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Decent Interval: An Insider's Account of Saigon's Indecent End Told by the CIA's Chief Strategy Analyst in Vietnam 25 Anniversary Edition

36 customer reviews
ISBN-13: 978-0700612130
ISBN-10: 0700612130
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Editorial Reviews

Review

"A great service to everyone’s understanding of what happened in Vietnam in the spring of 1975" -- Kevin Buckley, New York Times Book Review<br /><br />"An astonishing book. . . . Brilliantly argued and elegantly written." -- Seymour Hersh, Los Angeles Times<br /><br />"By far the richest document yet produced on the American and South Vietnamese end game." -- Laurence Stern, Washington Post Book World<br /><br />"Important revelations. The incredible history of the American role in Vietnam would have been forever poorer without Snepp’s perspective." -- Boston Globe<br /><br />"Provides the most detailed account to date of the operations of the CIA inside South Vietnam." -- New York Times<br /><br />"Those who read the book will shudder anew at the tragedy, confusion, and gross incompetence Snepp lays bare." -- John Barkham Reviews<br /><br />"Vigorous, gripping, novelistic in its evocation of mood, setting, and character." --Robert Kirsch, Los Angeles Times

From the Back Cover

"The value of Snepp’s book is that it teaches us, in an absorbing and brilliant manner, where the mistakes were made in the CIA and in the highest ranks of officials. . . . Even the most ardent critics of the war could not have ever guessed what Snepp the [CIA] insider has revealed."—-Gloria Emerson, winner of the National Book Award for Winners and Losers: Battles, Retreats, Gains, Losses, and Ruins from a Long War

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Product Details

  • Paperback: 616 pages
  • Publisher: University Press of Kansas; 25 Anniversary edition (November 13, 2002)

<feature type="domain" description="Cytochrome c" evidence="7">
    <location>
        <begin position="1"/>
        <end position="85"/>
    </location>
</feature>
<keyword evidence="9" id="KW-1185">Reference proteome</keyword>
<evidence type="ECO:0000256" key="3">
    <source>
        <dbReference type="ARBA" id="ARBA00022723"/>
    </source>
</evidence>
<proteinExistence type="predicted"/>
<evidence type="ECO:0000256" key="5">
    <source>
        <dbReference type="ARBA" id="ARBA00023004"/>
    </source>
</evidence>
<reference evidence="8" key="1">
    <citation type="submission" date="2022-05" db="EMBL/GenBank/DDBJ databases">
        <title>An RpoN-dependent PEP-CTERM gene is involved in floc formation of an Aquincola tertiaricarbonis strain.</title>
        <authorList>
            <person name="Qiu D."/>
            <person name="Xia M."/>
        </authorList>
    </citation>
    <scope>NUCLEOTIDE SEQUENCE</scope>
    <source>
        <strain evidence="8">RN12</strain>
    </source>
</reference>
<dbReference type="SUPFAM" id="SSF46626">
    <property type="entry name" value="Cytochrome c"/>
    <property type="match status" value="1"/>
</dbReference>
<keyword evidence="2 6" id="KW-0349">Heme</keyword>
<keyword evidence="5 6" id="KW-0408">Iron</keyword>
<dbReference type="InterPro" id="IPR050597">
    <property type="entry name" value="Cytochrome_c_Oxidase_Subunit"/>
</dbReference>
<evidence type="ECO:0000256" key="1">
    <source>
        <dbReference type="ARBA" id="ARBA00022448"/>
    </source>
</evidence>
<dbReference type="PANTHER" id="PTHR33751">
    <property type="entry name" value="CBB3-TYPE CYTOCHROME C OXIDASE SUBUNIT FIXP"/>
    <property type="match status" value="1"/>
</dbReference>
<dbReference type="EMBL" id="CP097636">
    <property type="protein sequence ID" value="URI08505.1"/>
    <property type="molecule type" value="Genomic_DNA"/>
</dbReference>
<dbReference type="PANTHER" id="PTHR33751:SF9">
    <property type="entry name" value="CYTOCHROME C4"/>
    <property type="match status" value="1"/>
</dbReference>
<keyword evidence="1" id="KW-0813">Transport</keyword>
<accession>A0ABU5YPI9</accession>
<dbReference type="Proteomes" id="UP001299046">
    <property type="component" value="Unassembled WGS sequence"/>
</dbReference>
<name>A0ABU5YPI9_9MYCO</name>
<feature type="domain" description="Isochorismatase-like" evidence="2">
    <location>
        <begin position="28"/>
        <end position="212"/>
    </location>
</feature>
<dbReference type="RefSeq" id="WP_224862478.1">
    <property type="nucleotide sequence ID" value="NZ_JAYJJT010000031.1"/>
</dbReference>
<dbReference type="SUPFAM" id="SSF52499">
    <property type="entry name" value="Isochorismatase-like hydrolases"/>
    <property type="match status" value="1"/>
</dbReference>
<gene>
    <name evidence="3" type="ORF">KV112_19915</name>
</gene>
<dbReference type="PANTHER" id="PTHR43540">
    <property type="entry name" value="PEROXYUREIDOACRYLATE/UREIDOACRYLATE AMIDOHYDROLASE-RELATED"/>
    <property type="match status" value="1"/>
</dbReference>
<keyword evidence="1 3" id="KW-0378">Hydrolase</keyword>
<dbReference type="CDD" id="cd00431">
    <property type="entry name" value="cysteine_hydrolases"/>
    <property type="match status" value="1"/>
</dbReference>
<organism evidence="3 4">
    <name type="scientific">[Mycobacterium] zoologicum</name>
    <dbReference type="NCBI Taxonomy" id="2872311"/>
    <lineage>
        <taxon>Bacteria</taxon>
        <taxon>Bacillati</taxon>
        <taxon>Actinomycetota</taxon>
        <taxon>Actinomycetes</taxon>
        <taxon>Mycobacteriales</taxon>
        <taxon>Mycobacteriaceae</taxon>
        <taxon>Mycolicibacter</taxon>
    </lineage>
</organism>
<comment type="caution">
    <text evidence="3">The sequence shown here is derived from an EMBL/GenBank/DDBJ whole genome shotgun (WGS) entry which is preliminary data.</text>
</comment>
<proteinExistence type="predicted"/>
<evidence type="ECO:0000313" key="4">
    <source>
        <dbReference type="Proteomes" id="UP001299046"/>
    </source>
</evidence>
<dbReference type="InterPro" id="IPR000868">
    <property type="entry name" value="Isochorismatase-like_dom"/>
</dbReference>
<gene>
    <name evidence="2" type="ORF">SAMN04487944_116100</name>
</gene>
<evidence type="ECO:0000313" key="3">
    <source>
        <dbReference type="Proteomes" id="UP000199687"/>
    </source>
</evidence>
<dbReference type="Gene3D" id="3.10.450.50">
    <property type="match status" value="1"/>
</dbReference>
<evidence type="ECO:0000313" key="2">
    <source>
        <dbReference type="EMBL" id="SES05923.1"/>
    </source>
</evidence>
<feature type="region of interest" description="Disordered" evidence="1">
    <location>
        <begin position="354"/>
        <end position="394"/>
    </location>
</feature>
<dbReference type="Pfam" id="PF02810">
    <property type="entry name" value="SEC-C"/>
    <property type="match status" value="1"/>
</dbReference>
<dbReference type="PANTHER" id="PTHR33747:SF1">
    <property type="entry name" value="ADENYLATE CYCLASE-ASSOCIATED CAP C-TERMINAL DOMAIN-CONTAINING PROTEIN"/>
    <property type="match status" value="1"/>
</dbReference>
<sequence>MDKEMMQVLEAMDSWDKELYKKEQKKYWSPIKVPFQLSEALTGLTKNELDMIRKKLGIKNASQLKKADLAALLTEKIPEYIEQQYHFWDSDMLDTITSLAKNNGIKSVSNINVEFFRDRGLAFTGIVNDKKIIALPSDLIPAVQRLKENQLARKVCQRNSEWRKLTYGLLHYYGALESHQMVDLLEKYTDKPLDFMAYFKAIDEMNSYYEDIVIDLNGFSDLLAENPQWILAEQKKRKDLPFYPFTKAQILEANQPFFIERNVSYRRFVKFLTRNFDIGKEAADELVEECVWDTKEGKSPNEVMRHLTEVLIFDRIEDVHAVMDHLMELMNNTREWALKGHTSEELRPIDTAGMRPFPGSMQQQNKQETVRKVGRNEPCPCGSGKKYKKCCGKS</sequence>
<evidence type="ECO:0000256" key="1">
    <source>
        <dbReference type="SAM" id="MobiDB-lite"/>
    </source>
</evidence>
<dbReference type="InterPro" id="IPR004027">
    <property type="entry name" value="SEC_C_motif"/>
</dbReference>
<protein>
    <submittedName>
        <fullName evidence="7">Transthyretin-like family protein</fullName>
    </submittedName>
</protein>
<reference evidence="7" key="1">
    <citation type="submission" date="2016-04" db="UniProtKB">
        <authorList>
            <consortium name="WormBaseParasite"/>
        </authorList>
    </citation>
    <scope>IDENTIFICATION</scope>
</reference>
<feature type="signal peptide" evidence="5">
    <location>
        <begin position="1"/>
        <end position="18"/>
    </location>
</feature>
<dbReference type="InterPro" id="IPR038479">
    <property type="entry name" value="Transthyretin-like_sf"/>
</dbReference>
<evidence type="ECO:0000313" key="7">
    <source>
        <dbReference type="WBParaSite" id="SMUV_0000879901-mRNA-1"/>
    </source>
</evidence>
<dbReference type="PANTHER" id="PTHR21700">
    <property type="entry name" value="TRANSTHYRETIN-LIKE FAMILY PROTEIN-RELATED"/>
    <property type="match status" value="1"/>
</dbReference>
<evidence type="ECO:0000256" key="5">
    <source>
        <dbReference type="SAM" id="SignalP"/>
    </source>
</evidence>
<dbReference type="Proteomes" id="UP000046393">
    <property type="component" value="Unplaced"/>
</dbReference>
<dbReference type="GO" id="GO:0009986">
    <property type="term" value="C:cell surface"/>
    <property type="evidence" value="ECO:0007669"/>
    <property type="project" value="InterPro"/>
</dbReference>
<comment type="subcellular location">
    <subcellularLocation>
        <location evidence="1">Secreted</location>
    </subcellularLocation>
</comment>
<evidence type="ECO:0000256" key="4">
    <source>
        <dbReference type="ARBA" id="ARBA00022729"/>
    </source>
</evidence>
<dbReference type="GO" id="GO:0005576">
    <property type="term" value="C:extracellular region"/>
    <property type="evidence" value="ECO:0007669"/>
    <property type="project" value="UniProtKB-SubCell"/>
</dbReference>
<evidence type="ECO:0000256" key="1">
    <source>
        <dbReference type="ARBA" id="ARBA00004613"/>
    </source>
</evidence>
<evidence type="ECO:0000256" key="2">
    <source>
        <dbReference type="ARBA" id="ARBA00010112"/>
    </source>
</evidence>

• Language: English
  • ISBN-10: 0700612130
  • ISBN-13: 978-0700612130
  • Product Dimensions: 6 x 1.4 x 9 inches
  • Shipping Weight: 2.2 pounds (View shipping rates and policies)
  • Average Customer Review: 4.2 out of 5 stars  See all reviews (36 customer reviews)
  • Amazon Best Sellers Rank: #1,268,067 in Books (See Top 100 in Books)

Customer Reviews

Most Helpful Customer Reviews

40 of 41 people found the following review helpful By Barron Laycock HALL OF FAME on September 20, 2002
Format: Hardcover
When this book was originally published in the late 1970s, it caused a firestorm of controversy due to its savage critique of the conduct of both the CIA and military advisory units within Vietnam. Written by a career CIA officer who resigned in disgust over the ways in which American policy both undermined and betrayed the very purposes we were supposed to be in Vietnam to promote, the book quickly became an international best-seller. Frank Snepp was the chief strategy analyst for the Central Intelligence Agency in Saigon, and from his unique vantage point was able to discern most of policy discussions regarding the American approach to the ongoing conduct of the war assistance being provided to the South Vietnamese. What he discovered alarmed and surprised him, for the authorities were making plans to allow the fall of the Saigon regime even while reassuring their Vietnamese clients they would support them to the very end.
As the title of the book indicates, the most salient characteristic of the American policy was to withdraw our forces in such a way as to allow a sufficient amount of time to go by before the North Vietnamese forces made a final fatal thrust into the south to take over, so that America would save face by not directly involved in the action resulting in the losing of the decade-long war. Instead, according to this strategy, there was to be a so-called "decent interval" of time separating the associated events of American withdrawal on the one hand, and the final campaign by the NVA (North Vietnamese Army) forces, on the other.